Enter King, Queen, POLONIUS, OPHELIA, ROSENCRANTZ, and GUILDENSTERN.

King. And can you, by no drift of conference, Get from him, why he puts on this confusion;

About my brains!] Wits, to your work. Brain, go about

the present business.

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tent him-] Search his wounds.

if he do blench,] If he shrink, or start.

7 More relative than this:] More nearly related, closely con

nected.

Grating so harshly all his days of quiet
With turbulent and dangerous lunacy?

Ros. He does confess, he feels himself distracted
But from what cause he will by no means speak.
Guil. Nor do we find him forward to be sounded;
But, with a crafty madness, keeps aloof,

When we would bring him on to some confession
Of his true state.

Queen.

Did he receive you well?

Ros. Most like a gentleman.

Guil. But with much forcing of his disposition. Ros. Niggard of question; but, of our demands, Most free in his reply.

Queen.

To any pastime ?

Did you assay him

Ros. Madam, it so fell out, that certain players
We o'er-raught on the way: of these we told him ;
And there did seem in him a kind of joy

To hear of it: They are about the court;
And, as I think, they have already order
This night to play before him.

Pol.

'Tis most true:

And he beseech'd me to entreat your majesties,

To hear and see the matter.

King. With all my heart; and it doth much con

tent me

To hear him so inclin'd.

Good gentlemen, give him a further edge,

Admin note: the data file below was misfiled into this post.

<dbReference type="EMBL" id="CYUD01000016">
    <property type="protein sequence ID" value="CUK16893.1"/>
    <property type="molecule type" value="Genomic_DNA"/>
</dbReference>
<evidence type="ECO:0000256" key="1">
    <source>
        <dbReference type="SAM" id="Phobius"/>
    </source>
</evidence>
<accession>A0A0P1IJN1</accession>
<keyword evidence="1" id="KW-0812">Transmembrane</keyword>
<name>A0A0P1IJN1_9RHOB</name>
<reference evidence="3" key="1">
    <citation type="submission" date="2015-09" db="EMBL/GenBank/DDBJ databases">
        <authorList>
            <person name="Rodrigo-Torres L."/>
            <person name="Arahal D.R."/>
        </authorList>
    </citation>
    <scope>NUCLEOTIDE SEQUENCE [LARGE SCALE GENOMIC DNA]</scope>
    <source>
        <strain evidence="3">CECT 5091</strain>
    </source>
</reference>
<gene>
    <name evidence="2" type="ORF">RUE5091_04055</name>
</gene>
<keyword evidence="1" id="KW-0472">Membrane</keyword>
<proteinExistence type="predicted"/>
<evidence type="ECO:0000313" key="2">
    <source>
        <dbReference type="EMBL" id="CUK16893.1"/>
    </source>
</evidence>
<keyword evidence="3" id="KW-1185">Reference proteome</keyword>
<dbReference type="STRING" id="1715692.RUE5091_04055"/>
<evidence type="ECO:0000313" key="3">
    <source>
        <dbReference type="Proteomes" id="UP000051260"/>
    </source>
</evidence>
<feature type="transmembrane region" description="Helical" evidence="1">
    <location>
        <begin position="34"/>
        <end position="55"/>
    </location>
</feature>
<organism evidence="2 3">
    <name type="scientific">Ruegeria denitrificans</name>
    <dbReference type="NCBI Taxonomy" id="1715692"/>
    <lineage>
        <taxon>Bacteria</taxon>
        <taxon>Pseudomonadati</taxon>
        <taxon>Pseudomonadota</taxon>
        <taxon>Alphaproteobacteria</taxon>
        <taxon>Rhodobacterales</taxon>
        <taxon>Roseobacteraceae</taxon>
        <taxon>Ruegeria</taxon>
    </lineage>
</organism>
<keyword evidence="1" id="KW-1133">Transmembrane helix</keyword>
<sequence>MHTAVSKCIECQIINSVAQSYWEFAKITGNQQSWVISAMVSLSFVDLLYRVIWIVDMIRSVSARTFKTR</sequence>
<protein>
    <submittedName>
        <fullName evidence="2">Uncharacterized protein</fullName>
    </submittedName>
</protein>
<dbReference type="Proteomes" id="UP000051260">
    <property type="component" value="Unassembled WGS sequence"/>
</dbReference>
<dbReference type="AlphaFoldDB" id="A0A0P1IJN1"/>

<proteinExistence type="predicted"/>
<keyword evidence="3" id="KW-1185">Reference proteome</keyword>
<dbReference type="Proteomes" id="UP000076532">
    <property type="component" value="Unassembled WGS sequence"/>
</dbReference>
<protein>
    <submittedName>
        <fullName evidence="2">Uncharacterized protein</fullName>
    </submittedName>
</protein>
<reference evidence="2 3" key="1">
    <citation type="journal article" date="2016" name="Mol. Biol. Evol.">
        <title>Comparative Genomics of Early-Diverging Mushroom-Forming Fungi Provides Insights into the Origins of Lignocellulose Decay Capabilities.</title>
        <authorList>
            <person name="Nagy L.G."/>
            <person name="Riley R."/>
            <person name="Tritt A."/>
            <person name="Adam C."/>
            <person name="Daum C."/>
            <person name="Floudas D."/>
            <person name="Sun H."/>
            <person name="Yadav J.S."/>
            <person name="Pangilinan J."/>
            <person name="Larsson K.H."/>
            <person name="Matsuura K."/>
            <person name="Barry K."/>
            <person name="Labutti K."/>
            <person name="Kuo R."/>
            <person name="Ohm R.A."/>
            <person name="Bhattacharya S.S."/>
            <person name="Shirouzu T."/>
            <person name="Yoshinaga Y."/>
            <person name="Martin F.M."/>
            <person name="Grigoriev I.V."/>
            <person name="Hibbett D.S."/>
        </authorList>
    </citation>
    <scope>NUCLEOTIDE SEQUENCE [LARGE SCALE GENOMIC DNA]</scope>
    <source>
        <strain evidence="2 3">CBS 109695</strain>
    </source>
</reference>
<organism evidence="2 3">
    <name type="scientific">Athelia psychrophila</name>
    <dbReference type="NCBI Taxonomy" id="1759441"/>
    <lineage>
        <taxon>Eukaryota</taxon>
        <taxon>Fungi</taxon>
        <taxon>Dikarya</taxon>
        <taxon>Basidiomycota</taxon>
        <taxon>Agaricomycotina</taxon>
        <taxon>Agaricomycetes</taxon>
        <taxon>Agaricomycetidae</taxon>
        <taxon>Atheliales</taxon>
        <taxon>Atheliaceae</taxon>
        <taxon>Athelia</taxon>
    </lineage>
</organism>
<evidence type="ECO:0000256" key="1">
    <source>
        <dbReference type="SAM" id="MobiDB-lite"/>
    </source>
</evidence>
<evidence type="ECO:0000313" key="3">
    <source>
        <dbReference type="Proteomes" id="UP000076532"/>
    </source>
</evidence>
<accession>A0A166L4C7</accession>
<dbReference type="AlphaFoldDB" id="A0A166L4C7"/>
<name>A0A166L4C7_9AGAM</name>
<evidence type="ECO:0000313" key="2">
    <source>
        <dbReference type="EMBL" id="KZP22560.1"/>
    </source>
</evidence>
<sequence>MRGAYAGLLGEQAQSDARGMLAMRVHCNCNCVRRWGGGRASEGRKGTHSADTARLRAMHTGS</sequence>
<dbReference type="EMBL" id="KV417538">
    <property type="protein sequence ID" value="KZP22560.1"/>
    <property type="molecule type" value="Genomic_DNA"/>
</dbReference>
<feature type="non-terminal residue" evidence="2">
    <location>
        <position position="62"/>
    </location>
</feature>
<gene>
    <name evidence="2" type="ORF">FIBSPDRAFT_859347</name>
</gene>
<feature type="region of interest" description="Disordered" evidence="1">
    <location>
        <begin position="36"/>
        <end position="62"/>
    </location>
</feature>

And drive his purpose on to these delights.

Ros. We shall, my lord.

King.

[Exeunt ROSENCRANTZ and GUILDENSTERN. Sweet Gertrude, leave us too:

For we have closely sent for Hamlet hither;
That he, as 'twere by accident, may here

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o'er-raught on the way:] O'er-raught, is over-reached,

that is, over-took.

Affront Ophelia'?

Her father, and myself, (lawful espials ',)
Will so bestow ourselves, that, seeing, unseen,
We may of their encounter frankly judge;
And gather by him, as he is behav'd,
If't be the affliction of his love or no,
That thus he suffers for.

Queen.

I shall obey you:

And, for your part, Ophelia, I do wish,

That your good beauties be the happy cause

Of Hamlet's wildness: so shall I hope, your virtues
Will bring him to his wonted way again,

To both your honours.

Oph.

Madam, I wish it may.

[Exit Queen.

Pol. Ophelia, walk you here:-Gracious, so please

you,

We will bestow ourselves :-Read on this book;

[TO OPHELIA.

That show of such an exercise may colour
Your loneliness.—We are oft to blame in this.—
Tis too much prov'd', that, with devotion's visage,